Toronto man with cache of guns arrested in 'unprovoked' killings of man, international student
Richard Jonathan Edwin, 39, charged with 2 counts of 1st-degree murder
Toronto police have arrested a man accused of two separate "unprovoked" killings of a 21-year-old international student and 35-year-old man.
Richard Jonathan Edwin, 39, has been charged with two counts of first-degree murder in the deaths of Kartik Vasudev and Elijah Eleazar Mahepath.
Police say Edwin was arrested Sunday evening and had a cache of loaded guns within reach at the time of his arrest.
"Any death is tragic, but these men were completely innocent, and their murders were absolutely random acts of violence," Police Chief James Ramer told reporters Tuesday.
Vasudev, a 21-year-old international student from India, was gunned down at Sherbourne subway station on April 7 around 5 p.m. He was transported to hospital with multiple gunshot wounds, where he later died.
Two days later, Mahepath was shot several times near the intersection of Dundas Street East and George Street, east of Jarvis Street, just before 7 p.m. He also died in hospital hours later.
Police believe Edwin was a "complete stranger" to both men. Ramer also said the victims were not known to each other.
Edwin had no prior criminal record and was "lawfully" in possession of his guns, police said.
Ramer said he believes there could have been more killings had the suspect not been caught.
"When, I don't know, but he had an arsenal at home," Ramer said. "Frankly, I believe this might have just been a first step."
"Police are doing a "very deep dive" into Edwin's background to find out more about "who this person is, where he's been, who he's been associating with," Det. Sgt. Terry Browne said.
Browne added that both victims were people of colour, but would not speculate on whether they were targeted based on their background or ethnicity.
"We just don't have that information," he said. "But certainly from what we saw, any interaction with the shooter and the victims was very, very quick and brief, and we can't say with certainty whether in fact, he would have been able to see their ethnicity."
Vasudev and Mahepath were the city's 19th and 20th homicides of the year.
Neighbours recount arrest
Based on the "nature of the offences," Browne said police were able to connect the two homicides to one another "very quickly."
Ramer says an "all-out effort" was launched to track the suspect, with the help of the Toronto police's Emergency Task Force. Edwin was found and arrested in a building near Bloor Street West and Spadina Avenue on Sunday evening.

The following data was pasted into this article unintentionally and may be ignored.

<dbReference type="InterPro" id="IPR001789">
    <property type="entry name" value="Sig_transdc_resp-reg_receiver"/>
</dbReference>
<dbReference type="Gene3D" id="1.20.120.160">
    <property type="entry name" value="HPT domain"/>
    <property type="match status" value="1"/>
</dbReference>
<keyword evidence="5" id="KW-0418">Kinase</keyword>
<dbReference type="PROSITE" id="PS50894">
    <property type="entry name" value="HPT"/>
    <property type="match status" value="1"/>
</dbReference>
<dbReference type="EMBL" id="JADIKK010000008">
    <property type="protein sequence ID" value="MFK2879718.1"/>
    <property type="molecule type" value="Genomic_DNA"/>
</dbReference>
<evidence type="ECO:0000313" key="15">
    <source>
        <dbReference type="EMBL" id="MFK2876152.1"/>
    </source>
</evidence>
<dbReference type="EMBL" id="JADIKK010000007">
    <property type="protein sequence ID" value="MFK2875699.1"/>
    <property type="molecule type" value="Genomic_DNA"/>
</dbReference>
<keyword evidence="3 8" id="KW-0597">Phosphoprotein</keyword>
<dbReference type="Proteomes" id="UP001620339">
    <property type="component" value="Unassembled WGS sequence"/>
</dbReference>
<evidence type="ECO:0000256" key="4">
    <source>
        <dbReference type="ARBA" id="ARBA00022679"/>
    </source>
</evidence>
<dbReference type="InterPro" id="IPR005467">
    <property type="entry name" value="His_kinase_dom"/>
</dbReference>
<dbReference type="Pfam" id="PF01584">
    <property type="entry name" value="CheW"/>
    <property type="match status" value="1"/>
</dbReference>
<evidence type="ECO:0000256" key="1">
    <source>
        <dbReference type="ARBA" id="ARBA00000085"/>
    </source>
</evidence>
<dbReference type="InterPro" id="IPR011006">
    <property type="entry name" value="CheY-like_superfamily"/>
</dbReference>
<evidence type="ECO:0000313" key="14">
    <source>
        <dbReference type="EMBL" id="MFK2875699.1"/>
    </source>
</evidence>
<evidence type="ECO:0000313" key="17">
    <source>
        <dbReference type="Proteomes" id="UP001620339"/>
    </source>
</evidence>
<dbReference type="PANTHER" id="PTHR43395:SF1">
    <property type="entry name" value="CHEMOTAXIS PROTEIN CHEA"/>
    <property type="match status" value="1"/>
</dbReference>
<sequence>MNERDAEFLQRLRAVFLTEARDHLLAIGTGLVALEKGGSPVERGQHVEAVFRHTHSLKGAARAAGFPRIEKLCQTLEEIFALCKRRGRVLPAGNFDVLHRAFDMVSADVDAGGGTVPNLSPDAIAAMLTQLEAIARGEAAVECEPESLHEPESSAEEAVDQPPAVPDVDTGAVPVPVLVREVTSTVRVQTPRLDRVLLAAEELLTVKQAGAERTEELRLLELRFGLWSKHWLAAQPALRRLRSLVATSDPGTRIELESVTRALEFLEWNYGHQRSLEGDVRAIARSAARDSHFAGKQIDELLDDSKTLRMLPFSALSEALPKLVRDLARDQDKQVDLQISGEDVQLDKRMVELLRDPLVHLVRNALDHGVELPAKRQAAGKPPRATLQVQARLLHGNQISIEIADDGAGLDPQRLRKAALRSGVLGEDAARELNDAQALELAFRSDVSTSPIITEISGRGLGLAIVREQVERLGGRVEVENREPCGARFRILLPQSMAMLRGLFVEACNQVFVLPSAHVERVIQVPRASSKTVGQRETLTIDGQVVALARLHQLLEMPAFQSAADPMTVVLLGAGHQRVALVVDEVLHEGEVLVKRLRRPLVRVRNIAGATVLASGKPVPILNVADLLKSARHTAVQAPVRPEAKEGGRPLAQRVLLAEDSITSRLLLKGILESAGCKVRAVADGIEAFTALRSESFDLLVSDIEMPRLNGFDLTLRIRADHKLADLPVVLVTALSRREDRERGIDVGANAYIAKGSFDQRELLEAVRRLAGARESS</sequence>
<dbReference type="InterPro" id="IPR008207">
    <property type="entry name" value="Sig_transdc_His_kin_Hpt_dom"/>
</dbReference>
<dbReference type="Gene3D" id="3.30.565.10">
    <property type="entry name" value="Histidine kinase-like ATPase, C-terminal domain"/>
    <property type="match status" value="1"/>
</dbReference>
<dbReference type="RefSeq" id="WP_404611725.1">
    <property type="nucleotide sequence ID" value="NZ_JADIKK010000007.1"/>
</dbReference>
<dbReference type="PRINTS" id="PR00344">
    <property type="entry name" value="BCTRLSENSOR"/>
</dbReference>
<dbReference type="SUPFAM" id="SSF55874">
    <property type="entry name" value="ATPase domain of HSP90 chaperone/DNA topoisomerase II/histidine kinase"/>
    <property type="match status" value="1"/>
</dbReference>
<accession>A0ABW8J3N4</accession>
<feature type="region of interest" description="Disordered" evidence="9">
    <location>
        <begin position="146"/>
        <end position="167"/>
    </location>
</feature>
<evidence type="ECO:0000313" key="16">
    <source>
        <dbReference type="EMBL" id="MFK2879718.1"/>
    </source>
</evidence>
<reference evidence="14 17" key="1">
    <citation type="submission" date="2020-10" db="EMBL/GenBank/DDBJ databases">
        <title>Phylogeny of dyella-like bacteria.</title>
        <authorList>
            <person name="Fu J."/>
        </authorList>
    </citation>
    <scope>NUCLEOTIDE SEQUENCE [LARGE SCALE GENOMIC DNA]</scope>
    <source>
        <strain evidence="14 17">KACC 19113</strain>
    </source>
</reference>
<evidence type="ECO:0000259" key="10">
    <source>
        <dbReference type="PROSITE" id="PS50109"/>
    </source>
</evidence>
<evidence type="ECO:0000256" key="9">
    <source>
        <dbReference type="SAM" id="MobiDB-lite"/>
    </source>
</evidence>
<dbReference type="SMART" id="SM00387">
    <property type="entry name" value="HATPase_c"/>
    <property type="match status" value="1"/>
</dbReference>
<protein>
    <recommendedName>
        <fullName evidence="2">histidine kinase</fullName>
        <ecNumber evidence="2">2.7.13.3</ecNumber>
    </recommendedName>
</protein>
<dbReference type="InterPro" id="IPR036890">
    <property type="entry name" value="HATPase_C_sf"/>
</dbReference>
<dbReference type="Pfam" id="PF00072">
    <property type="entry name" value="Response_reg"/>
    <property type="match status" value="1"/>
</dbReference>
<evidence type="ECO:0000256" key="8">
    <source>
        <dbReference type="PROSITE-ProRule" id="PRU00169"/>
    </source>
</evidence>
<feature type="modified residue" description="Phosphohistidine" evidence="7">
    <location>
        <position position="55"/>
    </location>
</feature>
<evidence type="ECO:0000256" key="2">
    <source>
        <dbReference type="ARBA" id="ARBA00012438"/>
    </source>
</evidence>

Investigators say they seized several firearms, including handguns, rifles, loaded magazines, and other ammunition.
Neighbours of Edwin say they were shocked by his arrest — and to learn of the charges against him
"He seemed like a nice guy, I would talk to him and he would always say, 'Hey,' to me," said Benjamin Hannah, who lives in the same building as Edwin.
Hannah was working by his window when the arrest happened, and recalls seeing officers arrive and then hearing loud noises in the basement.
"It was like something out of a movie," he said.
Lily Whittle, who also lives in the building, says she was on her way to get groceries during the arrest. She says she heard a police officer yell, 'Get on the ground.'"
Since Edwin's arrest, she says officers have been stationed at the building and along the street.
"I'm glad that they got everything handled," Whittle said.
Loved ones describe Vasudev as 'polite, gentle'
Ramer said he hopes the arrest will provide a "sliver of closure" for the families of the victims.
Vasudev's father, Jitesh Vasudev, said in an interview from India that the family is devastated.
"Anyone who knows him, he was very polite, gentle, a brilliant student," Jitesh told CBC Toronto on Tuesday.
Vasudev said goodbye to his father, mother and 16-year-old brother earlier this year to pursue his studies in Canada. He arrived in Toronto on Jan. 5 after years of planning his career and a new life here.
He was in the first semester of business management at Seneca College and was heading to his part-time job when he was killed.
"I sent my child over there for his studies, and within three months, somebody randomly just shot him," the victim's father said.
Family 'grateful' for arrest
Family, friends and coworkers of Vasudev gathered for a vigil at Nathan Phillips Square over the weekend, remembering him as a bright and ambitious student.
Police said they also spoke with the victim's family, who are "grateful" for the arrest.
Despite the development, Jitesh said he's still searching for answers.
"I just close my eyes and imagine that scene and what happened to my child," Jitesh said through tears.
The family's grief, he said, has been made worse by the fact that the shooting happened "thousands of miles" away.
"We thought [Canada] was a safe country," the victim's mother, Pooja Vasudev, said.
"Now, if someone asks me, I won't tell them that Canada is a safe country," Jitesh added.
Now, the couple is left waiting for their son's body to arrive in India on Saturday.
Police didn't provide many details on Mahepath on Tuesday, except to say that loved ones describe him as a "happy-go-lucky" person.
Police said he was just running errands when he was randomly attacked.
"His family is devastated," Browne said.
With files from Chris Glover and The Canadian Press